In just a few short weeks, the latest iPhones will be on display in San Francisco as part of a special event held in San Francisco on Sept. 9. The iPhone 6s is rumored to have the same physical design as the iPhone 6 but with added internal features. Rumors are also swirling that Apple will be showing off its beefed-up TV box as well. Even though there has yet to be a set release date for them, the iPhone still seems to be leading the pack when compared with other devices. These seven things iPhones can do that Androids can't truly make the case for Apple superiority.
Apple is known for its sleek design and focus on aesthetics. The company is also quietly becoming one of the most secure in terms of technological breaches. Whereas Android's open source operating system allows for mass customization, it also bogs down the process of making necessary updates available and leaves devices open to dangerous malware. The sheer ease of simple tasks like messaging and media sharing also puts the iPhone above and beyond. The strangest stat counting in the iPhone's favor? According to an Eat24 study, their users eat far healthier than those with Androids. There's far more than a healthy diet in store for those who make the switch to iPhone, however.
Apple makes it easy to carry on a conversation across all devices. The iMessage service allows for free voice and text messaging between Apple products in a way that is seamless and efficient. You can link your iMessage account to your Mac, your iPhone, and iPad adding an ease to going between devices that Android simply cannot match. Their closest technology, Google Hangouts, does not allow for similar cross-device conversation. Likewise, while iMessage is in the same app as regular texts, Android users have to manually switch settings to combine the two.
2. Full Searching
Google may be a fantastic search engine but Android's native search function certainly doesn't make it easy to find things between apps, contacts, and settings. Apple's Spotlight search culls from everything on your phone, including emails and even voice memos.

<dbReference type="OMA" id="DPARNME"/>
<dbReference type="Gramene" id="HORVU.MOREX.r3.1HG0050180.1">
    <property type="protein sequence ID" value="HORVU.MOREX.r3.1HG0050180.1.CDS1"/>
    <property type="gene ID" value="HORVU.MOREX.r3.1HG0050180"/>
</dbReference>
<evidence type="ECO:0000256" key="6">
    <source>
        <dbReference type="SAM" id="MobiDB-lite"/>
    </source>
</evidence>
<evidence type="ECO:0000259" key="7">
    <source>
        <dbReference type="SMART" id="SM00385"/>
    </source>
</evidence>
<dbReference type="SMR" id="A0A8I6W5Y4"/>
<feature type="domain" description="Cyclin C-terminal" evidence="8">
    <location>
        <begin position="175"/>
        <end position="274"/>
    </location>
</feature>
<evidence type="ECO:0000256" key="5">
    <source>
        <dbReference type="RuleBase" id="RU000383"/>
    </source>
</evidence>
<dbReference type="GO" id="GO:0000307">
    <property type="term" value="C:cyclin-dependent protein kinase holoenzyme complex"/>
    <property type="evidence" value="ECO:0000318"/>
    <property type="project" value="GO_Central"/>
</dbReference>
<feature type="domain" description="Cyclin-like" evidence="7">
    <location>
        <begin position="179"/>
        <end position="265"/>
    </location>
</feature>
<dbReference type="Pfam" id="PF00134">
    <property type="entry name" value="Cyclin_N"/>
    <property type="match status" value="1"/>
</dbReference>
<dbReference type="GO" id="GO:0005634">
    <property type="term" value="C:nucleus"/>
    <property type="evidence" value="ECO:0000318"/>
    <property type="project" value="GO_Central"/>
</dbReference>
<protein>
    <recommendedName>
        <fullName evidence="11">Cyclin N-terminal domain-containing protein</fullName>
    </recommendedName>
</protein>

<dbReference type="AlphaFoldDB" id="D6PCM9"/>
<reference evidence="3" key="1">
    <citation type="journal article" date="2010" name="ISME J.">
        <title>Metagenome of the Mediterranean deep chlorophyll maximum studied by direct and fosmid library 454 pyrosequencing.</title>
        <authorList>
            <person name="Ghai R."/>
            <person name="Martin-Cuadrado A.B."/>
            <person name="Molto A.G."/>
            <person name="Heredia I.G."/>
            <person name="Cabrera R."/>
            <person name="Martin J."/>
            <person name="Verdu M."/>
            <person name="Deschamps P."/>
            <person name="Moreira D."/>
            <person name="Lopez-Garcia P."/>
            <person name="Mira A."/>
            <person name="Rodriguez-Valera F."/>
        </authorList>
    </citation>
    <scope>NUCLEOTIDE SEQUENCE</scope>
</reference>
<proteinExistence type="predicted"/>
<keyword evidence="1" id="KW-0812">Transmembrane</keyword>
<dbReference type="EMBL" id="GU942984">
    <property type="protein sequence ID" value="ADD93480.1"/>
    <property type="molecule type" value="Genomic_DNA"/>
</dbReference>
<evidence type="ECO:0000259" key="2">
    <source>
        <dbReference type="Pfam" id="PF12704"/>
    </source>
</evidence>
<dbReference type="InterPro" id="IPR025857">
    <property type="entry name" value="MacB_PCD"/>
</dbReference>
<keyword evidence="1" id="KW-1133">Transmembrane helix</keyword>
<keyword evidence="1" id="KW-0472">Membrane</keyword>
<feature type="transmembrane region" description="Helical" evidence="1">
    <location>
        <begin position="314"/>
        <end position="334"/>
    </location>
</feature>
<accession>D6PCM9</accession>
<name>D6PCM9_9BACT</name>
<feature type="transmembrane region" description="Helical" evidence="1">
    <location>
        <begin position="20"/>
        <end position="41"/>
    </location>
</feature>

3. Vibrate Switch
Switching between a loud ringer and putting your phone on vibrate is as simple as flipping a switch on an iPhone. Android phones once again force users to manually change settings via a separate menu, bogging down the process of silencing your phone.
4. Less Clutter
There is a word for software pre-installed on devices that cannot be removed and provide little function for its users — bloatware, according to Forbes. Android is notorious for loading up its phones with apps from carriers and manufacturers. Apple, on the other hand, has a marginal amount of bloatware, if any. Sure, you can't delete the Weather or the Stocks app, but they're far more useful than a Sprint app you'll never use. Google is allegedly doing away with the bloatware, according to AndroidCentral, but that has remained to be seen.
iPhone users can easily share contacts, photos, and other media over Bluetooth via AirDrop, whereas there is no native technology on Android that offers the same service. AirDrop even provides an extra layer of security by prompting users to set their visibility, making it so that only your contacts can connect and share with you.
In a 2014 PulseSecure mobile threat report, it was revealed that 97 percent of malware targets are Android phones rather than iPhones. Given the fact that Android is open source, which means there is more freedom to change the operating system as a whole, it's difficult to implement widespread fixes to such threats as Stagefright, a notorious virus that can infect phones via a simple message.
7. Faster Updates
This brings us to our last point: iPhones simply update their software far faster because there is no set way to alter the iOS operating system as with Android's open source designation. That means that any viruses, threats, or issues that need to be debugged are easily fixed in a widespread way.